Scene layers are based on the I3S streaming specification. The I3S web service represents all aspects of a scene layer including geometry, attributes and optional textures in a manner that allows applications to rapidly accessing the portions of the layer that are needed for display and analysis. Scene layer Items in the portal information model reference the I3S web serviceand add additional stylization information. The information model provides for a browseable and searchable repository of scene layers and other Items.
I3S was designed specifically for rapid streaming and access to large caches of 3D content. Within an I3S cache, data are organized in a hierarchical node-based structure that subdivides content according to the pattern that best fits the data type being represented. The hierarchy of node parent-child relationships captures the progression from lowest to highest LOD representation of the data, which may represent features (entities) or characterized locations (meshes or point clouds). For example, in the case of large integrated surface meshes derived from photogrammetry, data providers can use lower LOD parent nodes to store generalized versions of the mesh in which both imagery textures as well as vector mesh geometry are generalized representations of the more detailed data contained in the highest LOD leaf nodes.
Node hierarchies may be heterogeneous. Based upon spatial clustering within a highly distributed dataset, some sparse areas may require less LOD differentiation than others and this is accommodated in the specification. I3S was built for extremely large datasets – millions of globally distributed points, dense cities with millions of textured 3D assets, or gigabytes of textured mesh information – and the flexibility of the node-based hierarchy and index definition accommodates wide variation in data distribution. Content providers can take advantage of optional capabilities to tune the LOD display and visibility behavior that best fits their data.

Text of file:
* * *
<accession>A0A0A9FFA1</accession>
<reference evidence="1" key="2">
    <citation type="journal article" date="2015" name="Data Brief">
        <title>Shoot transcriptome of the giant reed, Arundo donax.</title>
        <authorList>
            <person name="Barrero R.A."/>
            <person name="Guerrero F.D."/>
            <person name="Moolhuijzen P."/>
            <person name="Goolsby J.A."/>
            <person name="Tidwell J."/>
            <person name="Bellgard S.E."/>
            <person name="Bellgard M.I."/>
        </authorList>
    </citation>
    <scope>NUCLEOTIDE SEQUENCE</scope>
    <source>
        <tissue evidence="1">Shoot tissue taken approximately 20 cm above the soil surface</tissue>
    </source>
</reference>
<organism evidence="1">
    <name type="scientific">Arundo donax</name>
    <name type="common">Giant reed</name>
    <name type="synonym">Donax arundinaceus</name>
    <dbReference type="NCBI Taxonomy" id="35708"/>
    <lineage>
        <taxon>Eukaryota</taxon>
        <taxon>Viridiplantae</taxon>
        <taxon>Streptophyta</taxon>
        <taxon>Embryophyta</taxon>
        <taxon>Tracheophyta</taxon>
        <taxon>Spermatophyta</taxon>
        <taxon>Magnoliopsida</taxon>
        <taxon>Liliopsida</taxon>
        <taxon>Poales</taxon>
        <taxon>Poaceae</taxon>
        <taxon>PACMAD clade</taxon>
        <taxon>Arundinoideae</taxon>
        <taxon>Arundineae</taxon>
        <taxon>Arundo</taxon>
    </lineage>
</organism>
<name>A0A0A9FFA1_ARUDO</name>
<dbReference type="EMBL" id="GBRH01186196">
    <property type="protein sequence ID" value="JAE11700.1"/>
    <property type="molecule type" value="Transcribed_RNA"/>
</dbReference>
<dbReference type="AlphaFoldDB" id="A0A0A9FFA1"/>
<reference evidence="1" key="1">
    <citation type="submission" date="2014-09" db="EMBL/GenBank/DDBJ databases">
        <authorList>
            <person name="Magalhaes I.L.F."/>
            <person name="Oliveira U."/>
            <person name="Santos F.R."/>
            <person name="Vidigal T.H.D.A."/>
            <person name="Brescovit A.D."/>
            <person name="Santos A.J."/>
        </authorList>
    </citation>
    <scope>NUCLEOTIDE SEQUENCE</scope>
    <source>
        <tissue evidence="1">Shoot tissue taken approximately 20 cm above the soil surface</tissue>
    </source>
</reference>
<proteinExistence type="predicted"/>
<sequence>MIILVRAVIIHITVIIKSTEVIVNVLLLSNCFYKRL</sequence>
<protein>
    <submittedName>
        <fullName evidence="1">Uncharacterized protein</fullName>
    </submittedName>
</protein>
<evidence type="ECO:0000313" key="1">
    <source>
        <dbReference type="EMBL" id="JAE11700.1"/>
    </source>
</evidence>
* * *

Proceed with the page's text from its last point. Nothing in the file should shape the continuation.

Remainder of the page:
Each I3S node can contain information including references to child nodes, geometry, attributes, and image textures. The geometry information or payload, representing 3D models, integrated mesh data, points or point clouds, can be specified either in a simple JSON format or in binary formats depending on the volume and intended usage. Payload information may include variants to allow the scene layer to perform better on different platforms or devices. Currently I3S supports optional S3 texture compression, for example, which allows faster display of imagery texture information on Microsoft Windows devices.